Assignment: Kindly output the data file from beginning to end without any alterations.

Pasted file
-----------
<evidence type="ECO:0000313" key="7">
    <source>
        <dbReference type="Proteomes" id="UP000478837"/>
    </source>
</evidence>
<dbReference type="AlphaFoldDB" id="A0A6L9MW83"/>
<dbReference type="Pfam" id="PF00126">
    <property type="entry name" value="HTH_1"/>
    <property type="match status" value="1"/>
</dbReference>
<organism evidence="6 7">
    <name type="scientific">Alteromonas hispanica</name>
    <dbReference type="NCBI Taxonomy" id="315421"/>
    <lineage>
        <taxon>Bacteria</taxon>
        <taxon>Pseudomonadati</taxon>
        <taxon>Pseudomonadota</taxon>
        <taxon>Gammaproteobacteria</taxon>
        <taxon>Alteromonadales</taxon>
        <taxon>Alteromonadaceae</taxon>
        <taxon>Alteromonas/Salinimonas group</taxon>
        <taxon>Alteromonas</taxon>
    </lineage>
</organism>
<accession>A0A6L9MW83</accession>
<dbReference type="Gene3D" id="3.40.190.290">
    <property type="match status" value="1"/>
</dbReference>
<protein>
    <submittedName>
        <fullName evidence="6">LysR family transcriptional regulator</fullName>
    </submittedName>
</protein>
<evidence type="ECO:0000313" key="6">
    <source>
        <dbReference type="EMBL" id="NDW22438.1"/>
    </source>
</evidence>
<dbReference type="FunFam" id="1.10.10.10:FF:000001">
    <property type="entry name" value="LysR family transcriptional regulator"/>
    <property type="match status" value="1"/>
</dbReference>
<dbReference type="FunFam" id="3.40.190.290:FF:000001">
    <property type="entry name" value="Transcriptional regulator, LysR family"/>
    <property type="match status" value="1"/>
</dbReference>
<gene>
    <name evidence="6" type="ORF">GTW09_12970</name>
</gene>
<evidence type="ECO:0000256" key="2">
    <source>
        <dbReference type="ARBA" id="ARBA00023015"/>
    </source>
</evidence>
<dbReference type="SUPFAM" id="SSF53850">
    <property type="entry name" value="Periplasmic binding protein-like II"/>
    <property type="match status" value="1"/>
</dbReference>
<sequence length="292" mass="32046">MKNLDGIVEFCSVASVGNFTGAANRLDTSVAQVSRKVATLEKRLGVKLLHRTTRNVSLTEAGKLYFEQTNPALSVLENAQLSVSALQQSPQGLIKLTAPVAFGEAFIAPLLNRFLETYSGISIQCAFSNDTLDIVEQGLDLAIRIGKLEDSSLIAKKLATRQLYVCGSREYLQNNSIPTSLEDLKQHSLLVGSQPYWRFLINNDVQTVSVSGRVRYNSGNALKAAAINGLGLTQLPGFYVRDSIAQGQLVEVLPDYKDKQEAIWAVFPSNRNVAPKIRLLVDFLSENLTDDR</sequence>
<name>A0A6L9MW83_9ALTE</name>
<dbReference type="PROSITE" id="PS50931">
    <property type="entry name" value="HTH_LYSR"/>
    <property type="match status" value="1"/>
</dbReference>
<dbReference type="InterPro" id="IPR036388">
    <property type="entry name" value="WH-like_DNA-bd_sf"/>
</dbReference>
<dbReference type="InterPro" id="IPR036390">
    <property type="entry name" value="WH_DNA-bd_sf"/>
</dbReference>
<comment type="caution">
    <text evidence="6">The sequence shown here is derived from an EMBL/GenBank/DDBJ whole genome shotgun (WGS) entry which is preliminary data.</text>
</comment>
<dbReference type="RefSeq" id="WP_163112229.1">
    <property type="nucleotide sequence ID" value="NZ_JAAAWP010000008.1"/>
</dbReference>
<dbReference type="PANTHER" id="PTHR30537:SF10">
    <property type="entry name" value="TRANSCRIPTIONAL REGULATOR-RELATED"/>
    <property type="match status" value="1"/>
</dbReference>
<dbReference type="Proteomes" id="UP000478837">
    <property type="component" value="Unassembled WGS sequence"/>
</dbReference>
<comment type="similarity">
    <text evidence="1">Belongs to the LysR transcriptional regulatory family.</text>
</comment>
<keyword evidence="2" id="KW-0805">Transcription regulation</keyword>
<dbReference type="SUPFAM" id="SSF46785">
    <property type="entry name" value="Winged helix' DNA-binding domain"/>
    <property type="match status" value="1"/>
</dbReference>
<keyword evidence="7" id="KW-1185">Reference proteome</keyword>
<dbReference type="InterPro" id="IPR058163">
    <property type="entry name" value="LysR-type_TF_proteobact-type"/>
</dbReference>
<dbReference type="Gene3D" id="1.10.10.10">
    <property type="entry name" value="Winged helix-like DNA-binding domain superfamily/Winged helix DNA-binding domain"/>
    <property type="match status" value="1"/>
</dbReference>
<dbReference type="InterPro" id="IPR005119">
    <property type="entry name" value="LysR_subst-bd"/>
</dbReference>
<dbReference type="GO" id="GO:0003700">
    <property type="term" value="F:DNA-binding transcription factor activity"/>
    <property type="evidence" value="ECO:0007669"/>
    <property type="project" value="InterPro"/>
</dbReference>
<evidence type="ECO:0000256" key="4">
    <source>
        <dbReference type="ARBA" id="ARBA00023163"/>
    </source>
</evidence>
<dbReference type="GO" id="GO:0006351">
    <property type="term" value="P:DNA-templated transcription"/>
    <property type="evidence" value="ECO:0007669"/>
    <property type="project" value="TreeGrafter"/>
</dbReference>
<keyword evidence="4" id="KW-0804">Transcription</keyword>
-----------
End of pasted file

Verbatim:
<evidence type="ECO:0000313" key="7">
    <source>
        <dbReference type="Proteomes" id="UP000478837"/>
    </source>
</evidence>
<dbReference type="AlphaFoldDB" id="A0A6L9MW83"/>
<dbReference type="Pfam" id="PF00126">
    <property type="entry name" value="HTH_1"/>
    <property type="match status" value="1"/>
</dbReference>
<organism evidence="6 7">
    <name type="scientific">Alteromonas hispanica</name>
    <dbReference type="NCBI Taxonomy" id="315421"/>
    <lineage>
        <taxon>Bacteria</taxon>
        <taxon>Pseudomonadati</taxon>
        <taxon>Pseudomonadota</taxon>
        <taxon>Gammaproteobacteria</taxon>
        <taxon>Alteromonadales</taxon>
        <taxon>Alteromonadaceae</taxon>
        <taxon>Alteromonas/Salinimonas group</taxon>
        <taxon>Alteromonas</taxon>
    </lineage>
</organism>
<accession>A0A6L9MW83</accession>
<dbReference type="Gene3D" id="3.40.190.290">
    <property type="match status" value="1"/>
</dbReference>
<protein>
    <submittedName>
        <fullName evidence="6">LysR family transcriptional regulator</fullName>
    </submittedName>
</protein>
<evidence type="ECO:0000313" key="6">
    <source>
        <dbReference type="EMBL" id="NDW22438.1"/>
    </source>
</evidence>
<dbReference type="FunFam" id="1.10.10.10:FF:000001">
    <property type="entry name" value="LysR family transcriptional regulator"/>
    <property type="match status" value="1"/>
</dbReference>
<dbReference type="FunFam" id="3.40.190.290:FF:000001">
    <property type="entry name" value="Transcriptional regulator, LysR family"/>
    <property type="match status" value="1"/>
</dbReference>
<gene>
    <name evidence="6" type="ORF">GTW09_12970</name>
</gene>
<evidence type="ECO:0000256" key="2">
    <source>
        <dbReference type="ARBA" id="ARBA00023015"/>
    </source>
</evidence>
<dbReference type="SUPFAM" id="SSF53850">
    <property type="entry name" value="Periplasmic binding protein-like II"/>
    <property type="match status" value="1"/>
</dbReference>
<sequence length="292" mass="32046">MKNLDGIVEFCSVASVGNFTGAANRLDTSVAQVSRKVATLEKRLGVKLLHRTTRNVSLTEAGKLYFEQTNPALSVLENAQLSVSALQQSPQGLIKLTAPVAFGEAFIAPLLNRFLETYSGISIQCAFSNDTLDIVEQGLDLAIRIGKLEDSSLIAKKLATRQLYVCGSREYLQNNSIPTSLEDLKQHSLLVGSQPYWRFLINNDVQTVSVSGRVRYNSGNALKAAAINGLGLTQLPGFYVRDSIAQGQLVEVLPDYKDKQEAIWAVFPSNRNVAPKIRLLVDFLSENLTDDR</sequence>
<name>A0A6L9MW83_9ALTE</name>
<dbReference type="PROSITE" id="PS50931">
    <property type="entry name" value="HTH_LYSR"/>
    <property type="match status" value="1"/>
</dbReference>
<dbReference type="InterPro" id="IPR036388">
    <property type="entry name" value="WH-like_DNA-bd_sf"/>
</dbReference>
<dbReference type="InterPro" id="IPR036390">
    <property type="entry name" value="WH_DNA-bd_sf"/>
</dbReference>
<comment type="caution">
    <text evidence="6">The sequence shown here is derived from an EMBL/GenBank/DDBJ whole genome shotgun (WGS) entry which is preliminary data.</text>
</comment>
<dbReference type="RefSeq" id="WP_163112229.1">
    <property type="nucleotide sequence ID" value="NZ_JAAAWP010000008.1"/>
</dbReference>
<dbReference type="PANTHER" id="PTHR30537:SF10">
    <property type="entry name" value="TRANSCRIPTIONAL REGULATOR-RELATED"/>
    <property type="match status" value="1"/>
</dbReference>
<dbReference type="Proteomes" id="UP000478837">
    <property type="component" value="Unassembled WGS sequence"/>
</dbReference>
<comment type="similarity">
    <text evidence="1">Belongs to the LysR transcriptional regulatory family.</text>
</comment>
<keyword evidence="2" id="KW-0805">Transcription regulation</keyword>
<dbReference type="SUPFAM" id="SSF46785">
    <property type="entry name" value="Winged helix' DNA-binding domain"/>
    <property type="match status" value="1"/>
</dbReference>
<keyword evidence="7" id="KW-1185">Reference proteome</keyword>
<dbReference type="InterPro" id="IPR058163">
    <property type="entry name" value="LysR-type_TF_proteobact-type"/>
</dbReference>
<dbReference type="Gene3D" id="1.10.10.10">
    <property type="entry name" value="Winged helix-like DNA-binding domain superfamily/Winged helix DNA-binding domain"/>
    <property type="match status" value="1"/>
</dbReference>
<dbReference type="InterPro" id="IPR005119">
    <property type="entry name" value="LysR_subst-bd"/>
</dbReference>
<dbReference type="GO" id="GO:0003700">
    <property type="term" value="F:DNA-binding transcription factor activity"/>
    <property type="evidence" value="ECO:0007669"/>
    <property type="project" value="InterPro"/>
</dbReference>
<evidence type="ECO:0000256" key="4">
    <source>
        <dbReference type="ARBA" id="ARBA00023163"/>
    </source>
</evidence>
<dbReference type="GO" id="GO:0006351">
    <property type="term" value="P:DNA-templated transcription"/>
    <property type="evidence" value="ECO:0007669"/>
    <property type="project" value="TreeGrafter"/>
</dbReference>
<keyword evidence="4" id="KW-0804">Transcription</keyword>